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Tema: Políticas y estrategias

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Trends and impacts of foreign investment in developing country agriculture - Evidence from case studies

Large-scale international investments in developing country agriculture, especially acquisitions of agricultural land, continue to raise international concern. Certainly, complex and controversial issues – economic, political, institutional, legal and ethical – are raised in relation to food security, poverty reduction, rural development, technology and access to land and water resources. Yet at the same time, some developing countries are making strenuous efforts to attract foreign investment into their agricultural sectors. They see an important role for such investments in filling the gap left by dwindling official development assistance and the limitations of their own domestic budgetary resources, creating employment and incomes and promoting technology transfer. More investment is certainly needed – more than US$80 billion per year according to FAO analysis. But can foreign direct investment be compatible with the needs of local stakeholders as well as those of the international investor? And can these investments yield more general development benefits?

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The Fome Zero (Zero Hunger) Program: The Brazilian experience

By: José Graziano da Silva; Mauro Eduardo Del Grossi; Caio Galvão de França.

The launching of the “Zero Hunger Project – a proposal for a food security policy for Brazil” in October 2001 by the then candidate for the presidency Luiz Inácio Lula da Silva reflected the maturing of discussions and proposals on food security and fighting hunger, which became national priorities to be addressed through planned and decisive actions of the State with social participation. With the electoral victory of President Lula in 2003, the Zero Hunger project became the main governmental strategy guiding economic and social policies in Brazil and marked the beginning of an inflection that left behind an old dichotomy between them. Actions began to be taken to integrate structural policies into emergency policies to fight hunger and poverty. New, differentiated policies for family farming were implemented and basic legislation was built for the national food and nutrition security policy. This book is part of the NEAD Debate Series (Série NEAD Debate) and it presents some fundamental texts for one to understand the Brazilian experience with the Zero Hunger Program at different moments of its implementation over an eight-year period as a Government Program, bringing together reflections on different aspects of the process, such as the mobilization of different segments of society around it, the role of family farming, advances and challenges, among others.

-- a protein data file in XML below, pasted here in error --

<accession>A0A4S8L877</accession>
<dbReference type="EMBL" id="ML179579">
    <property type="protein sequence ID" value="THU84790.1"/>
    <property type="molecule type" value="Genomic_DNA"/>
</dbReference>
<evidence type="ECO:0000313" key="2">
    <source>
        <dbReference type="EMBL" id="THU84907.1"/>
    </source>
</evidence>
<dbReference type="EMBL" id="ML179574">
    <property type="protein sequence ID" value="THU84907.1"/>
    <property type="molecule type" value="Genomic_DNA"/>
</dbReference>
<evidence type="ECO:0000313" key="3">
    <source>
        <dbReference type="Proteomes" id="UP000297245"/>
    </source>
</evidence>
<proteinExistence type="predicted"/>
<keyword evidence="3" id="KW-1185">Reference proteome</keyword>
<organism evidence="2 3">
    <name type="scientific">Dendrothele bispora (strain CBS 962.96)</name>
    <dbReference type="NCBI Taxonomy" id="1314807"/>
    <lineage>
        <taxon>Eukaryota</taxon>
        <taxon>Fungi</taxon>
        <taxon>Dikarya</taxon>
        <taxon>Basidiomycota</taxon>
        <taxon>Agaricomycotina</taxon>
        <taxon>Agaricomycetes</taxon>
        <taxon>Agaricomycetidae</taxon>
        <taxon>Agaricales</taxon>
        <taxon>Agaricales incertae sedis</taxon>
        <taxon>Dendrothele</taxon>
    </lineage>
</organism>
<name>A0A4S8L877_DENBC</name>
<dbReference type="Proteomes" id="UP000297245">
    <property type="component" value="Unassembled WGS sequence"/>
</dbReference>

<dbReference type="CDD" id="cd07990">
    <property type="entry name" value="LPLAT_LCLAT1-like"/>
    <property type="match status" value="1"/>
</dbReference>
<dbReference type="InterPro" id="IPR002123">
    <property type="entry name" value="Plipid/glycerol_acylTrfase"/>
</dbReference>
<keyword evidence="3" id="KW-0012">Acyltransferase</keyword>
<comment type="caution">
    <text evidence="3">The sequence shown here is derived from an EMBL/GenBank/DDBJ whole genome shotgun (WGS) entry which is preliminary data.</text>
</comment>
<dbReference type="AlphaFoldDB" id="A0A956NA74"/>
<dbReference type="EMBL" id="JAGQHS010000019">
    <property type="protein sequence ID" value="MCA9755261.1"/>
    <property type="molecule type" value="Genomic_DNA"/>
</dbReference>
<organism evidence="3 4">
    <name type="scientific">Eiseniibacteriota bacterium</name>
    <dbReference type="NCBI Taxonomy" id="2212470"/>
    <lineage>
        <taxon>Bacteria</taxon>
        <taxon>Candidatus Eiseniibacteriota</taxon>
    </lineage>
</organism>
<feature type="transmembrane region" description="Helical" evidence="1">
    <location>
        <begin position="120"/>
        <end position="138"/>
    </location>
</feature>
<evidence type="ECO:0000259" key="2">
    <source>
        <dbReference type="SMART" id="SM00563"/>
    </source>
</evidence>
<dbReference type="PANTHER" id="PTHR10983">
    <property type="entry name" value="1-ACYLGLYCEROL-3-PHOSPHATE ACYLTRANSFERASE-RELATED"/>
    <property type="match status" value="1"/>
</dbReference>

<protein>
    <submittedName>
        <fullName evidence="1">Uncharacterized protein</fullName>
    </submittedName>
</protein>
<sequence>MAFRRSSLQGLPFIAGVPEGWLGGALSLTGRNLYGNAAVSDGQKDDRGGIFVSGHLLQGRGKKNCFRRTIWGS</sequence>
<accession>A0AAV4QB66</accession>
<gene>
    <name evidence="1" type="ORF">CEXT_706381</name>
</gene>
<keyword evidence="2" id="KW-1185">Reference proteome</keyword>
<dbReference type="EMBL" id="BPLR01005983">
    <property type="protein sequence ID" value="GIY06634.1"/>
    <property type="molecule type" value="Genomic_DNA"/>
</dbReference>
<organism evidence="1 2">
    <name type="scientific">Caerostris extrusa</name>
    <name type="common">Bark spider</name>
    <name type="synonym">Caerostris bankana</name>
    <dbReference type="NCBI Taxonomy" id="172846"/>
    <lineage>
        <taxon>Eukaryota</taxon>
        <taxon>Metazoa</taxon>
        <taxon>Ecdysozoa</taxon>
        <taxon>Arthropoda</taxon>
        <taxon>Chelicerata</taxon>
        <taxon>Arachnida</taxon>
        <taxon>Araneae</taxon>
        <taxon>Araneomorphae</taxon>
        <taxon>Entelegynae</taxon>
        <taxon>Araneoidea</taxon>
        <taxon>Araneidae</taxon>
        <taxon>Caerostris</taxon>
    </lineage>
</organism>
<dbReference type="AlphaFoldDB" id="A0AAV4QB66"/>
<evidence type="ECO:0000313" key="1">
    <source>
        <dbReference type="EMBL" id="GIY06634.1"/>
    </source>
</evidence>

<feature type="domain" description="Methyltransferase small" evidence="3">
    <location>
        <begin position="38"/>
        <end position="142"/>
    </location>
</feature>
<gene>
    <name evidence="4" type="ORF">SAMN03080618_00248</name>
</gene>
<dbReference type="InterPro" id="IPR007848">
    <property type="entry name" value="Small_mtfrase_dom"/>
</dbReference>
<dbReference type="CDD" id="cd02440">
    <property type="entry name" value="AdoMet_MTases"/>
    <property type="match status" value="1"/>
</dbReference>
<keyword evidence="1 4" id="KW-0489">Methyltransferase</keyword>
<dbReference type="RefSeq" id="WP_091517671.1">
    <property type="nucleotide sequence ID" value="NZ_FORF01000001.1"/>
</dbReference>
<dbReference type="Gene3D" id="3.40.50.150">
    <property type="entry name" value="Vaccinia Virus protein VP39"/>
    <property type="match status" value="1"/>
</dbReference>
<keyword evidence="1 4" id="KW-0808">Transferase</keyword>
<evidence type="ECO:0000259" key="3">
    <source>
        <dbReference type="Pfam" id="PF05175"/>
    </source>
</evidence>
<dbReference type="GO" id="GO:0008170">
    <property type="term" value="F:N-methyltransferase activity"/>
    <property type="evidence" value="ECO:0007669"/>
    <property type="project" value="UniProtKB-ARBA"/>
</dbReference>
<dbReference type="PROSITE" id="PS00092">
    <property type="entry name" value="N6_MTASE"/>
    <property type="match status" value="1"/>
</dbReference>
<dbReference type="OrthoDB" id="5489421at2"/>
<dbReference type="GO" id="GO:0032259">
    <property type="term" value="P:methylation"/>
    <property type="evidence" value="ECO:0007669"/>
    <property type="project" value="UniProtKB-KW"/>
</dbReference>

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Oil in Uganda: What does it mean for Agriculture sector?

The recent discoveries of oil and gas deposits in Uganda present new opportunities through access to energy and increased oil revenues that can be used to chart a sustainable growth path that does not only create economic growth but also results in economic development whereby growth is fairly well distributed to facilitate poverty reduction. However, these discoveries come in the midst of serious concerns and controversies that have characterized the empirical relationship between oil rents and development, particularly in the oil exporting African countries. The disappointing development performance of many resource rich economies has been a topical issue among policy makers, NGOs, civil society and academicians. Many countries have failed to leverage their natural resource wealth into strong states. For some of these countries, oil, gas, and mineral wealth have become associated with high poverty rates, weak state institutions, corruption, and conflict [...]
 
Morrison Rwakakamba
Chief Executive Officer
Agency for Transformation
Re-imagining agricultural and environmental policy

24.09.2012
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Globalization and development in sub-Saharan Africa

By: Jomo Kwame Sundaram with Oliver Schwank and Rudiger von Arnim

This paper critically reviews the impact of globalization on sub-Saharan Africa (SSA) since the early 1980s. The large gains expected from opening up to international economic forces have, to date, been limited, and there have been significant adverse consequences. Foreign direct investment in SSA has been largely confined to resource—especially mineral—extraction, even as continuing capital flight has reduced financial resources available for productive investments. Premature trade liberalization has further undermined prospects for the economic development of SSA as productive capacities in many sectors are not sufficiently competitive to take advantage of any improvements in market access.